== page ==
In Obama’s dinner welcome, he extended another hand to Prime Minister Rasmussen, whose government and ally parties are known for being anti-immigrant. Obama referred to media critique against the new “Jewelry Law” as disproportional. The law cuts way back on immigration and asylum-seekers, even for those fleeing wars in Afghanistan and Iraq where Denmark has long had hostile troops. The government even places ads around the continent warning refugees not to come. (www.theatlantic.com/international/archive/2016/01/denmark-refugees-immigration-law)

The jewelry law allows police to seize personal belongings worth over $1,450 (jewelry and cash) from those who apply for asylum, reviving memories of how Jews were dispossessed of their belongings. One of the positive aspects Denmark is known for is its rescue of Jews when Hitler gave orders to eliminate them. Danes quickly took them to Sweden, which was neutral.

A few days after Obama justified Denmark’s grim treatment of refugees fleeing wars, Syrian families seeking exile started legal action against a new law that forbids the joining of family members for three years; it had been one year. Thousands of exiles are split from their closest ones due to death pursuits where they come from.

The refugees have a good chance of winning the court case especially as it was filed the day after the European Human Rights Court judged Denmark in violation of human rights regarding a law that discriminates against immigrants. An immigrant who marries someone living in another land cannot bring his/her partner to Denmark before they are 24 years old. This law is connected to another that only allows equality of natives and immigrants once the immigrant has been a citizen for 26 years. The main lawmaker considered these laws as making Denmark Europe’s “pioneer” in “hardening laws” against immigrants-refugees.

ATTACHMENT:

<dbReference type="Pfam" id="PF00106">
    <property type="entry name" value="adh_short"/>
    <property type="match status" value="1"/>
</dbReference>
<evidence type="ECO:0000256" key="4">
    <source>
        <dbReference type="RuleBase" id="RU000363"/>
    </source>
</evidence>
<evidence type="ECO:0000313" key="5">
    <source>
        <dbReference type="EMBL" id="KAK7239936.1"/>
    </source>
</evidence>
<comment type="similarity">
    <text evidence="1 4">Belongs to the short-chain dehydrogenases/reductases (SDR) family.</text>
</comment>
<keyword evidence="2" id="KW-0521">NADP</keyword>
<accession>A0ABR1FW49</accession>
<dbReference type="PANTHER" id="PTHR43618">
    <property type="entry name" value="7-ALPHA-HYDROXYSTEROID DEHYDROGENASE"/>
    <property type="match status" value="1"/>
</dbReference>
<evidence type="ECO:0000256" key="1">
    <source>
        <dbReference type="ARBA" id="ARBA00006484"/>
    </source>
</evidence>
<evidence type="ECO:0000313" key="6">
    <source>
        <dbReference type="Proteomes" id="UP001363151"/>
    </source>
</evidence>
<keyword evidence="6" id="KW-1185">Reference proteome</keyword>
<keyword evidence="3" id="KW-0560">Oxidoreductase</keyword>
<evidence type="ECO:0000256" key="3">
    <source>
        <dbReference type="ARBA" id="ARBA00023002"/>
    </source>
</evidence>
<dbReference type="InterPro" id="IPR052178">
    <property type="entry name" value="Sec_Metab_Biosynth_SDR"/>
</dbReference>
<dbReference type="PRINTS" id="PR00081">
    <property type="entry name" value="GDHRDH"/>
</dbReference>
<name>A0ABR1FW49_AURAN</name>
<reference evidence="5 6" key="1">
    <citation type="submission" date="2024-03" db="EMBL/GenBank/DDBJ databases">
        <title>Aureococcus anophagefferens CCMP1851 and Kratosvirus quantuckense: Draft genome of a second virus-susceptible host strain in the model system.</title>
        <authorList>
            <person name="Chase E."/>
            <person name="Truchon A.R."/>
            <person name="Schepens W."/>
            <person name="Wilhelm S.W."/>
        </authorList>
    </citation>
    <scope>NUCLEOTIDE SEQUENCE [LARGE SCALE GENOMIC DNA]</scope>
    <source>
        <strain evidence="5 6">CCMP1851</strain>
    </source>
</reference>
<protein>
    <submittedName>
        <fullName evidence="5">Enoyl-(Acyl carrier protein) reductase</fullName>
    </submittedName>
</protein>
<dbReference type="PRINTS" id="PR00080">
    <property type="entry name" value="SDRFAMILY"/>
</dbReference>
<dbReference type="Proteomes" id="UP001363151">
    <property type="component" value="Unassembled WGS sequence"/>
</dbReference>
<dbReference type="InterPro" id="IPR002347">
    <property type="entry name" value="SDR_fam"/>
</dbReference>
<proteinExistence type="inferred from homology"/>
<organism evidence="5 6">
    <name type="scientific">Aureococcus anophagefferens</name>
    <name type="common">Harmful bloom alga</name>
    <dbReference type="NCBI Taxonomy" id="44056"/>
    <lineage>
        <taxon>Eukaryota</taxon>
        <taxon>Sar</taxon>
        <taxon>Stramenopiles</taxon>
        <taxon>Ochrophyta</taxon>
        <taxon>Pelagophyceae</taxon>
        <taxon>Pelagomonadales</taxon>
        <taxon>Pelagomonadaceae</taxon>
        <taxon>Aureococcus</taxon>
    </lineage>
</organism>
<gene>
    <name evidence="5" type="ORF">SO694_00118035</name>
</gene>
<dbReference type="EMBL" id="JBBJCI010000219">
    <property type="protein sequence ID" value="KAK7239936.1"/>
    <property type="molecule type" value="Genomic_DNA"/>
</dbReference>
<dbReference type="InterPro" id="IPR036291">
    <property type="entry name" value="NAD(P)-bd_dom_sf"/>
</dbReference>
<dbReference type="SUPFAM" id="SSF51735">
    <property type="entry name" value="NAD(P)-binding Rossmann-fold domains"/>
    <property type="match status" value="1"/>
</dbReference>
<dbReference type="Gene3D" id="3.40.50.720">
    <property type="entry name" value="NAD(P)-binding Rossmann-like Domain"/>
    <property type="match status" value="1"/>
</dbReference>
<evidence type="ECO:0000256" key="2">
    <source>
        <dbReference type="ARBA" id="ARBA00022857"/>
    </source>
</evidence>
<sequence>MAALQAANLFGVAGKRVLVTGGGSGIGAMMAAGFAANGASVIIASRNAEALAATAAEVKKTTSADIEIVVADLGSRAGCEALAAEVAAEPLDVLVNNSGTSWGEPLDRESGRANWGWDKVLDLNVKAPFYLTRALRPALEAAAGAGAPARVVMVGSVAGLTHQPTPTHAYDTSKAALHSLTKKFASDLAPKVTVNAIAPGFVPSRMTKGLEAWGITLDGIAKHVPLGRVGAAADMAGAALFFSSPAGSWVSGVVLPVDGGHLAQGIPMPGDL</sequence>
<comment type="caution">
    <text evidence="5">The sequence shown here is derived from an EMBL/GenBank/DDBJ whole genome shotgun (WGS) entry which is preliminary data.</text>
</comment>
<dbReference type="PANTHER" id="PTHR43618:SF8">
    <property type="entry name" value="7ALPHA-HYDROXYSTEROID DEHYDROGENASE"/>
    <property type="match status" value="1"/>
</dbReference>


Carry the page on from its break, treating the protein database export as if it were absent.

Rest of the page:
The current Foreign-Integration Minister, Inger Stoejberg, expressed disdain for the Court’s decision. She said that she would find a way to maintain and extend tightening immigration-refugee rules. “If we can’t do it one way, we’ll do it another.”

Protest in Stockholm, May 21, 2016: No to Host Nation Support Agreement

On the occasion of the White House State dinner, the five Nordic nations signed a “summit joint statement” with the US reaffirming “our deep partnership on shared fundamental values” that include strengthening NATO, backing the Baltic States and Poland with weaponry, aircraft and troops, pressing Russia on many fronts, “stabilizing” Afghanistan, Iraq, Syria and other areas.

Finland and Sweden also planned to end their neutrality and join NATO where Denmark, Norway and Iceland already sit. Sweden signed a Host Country Agreement with NATO after the dinner giving the war alliance rights to military troops and exercises on Swedish territory and even the right to war on Swedish territory “if a crisis” warrants it. Finland signed a similar agreement. Danish PM Loekke Rasmussen diligently prepared to please his host.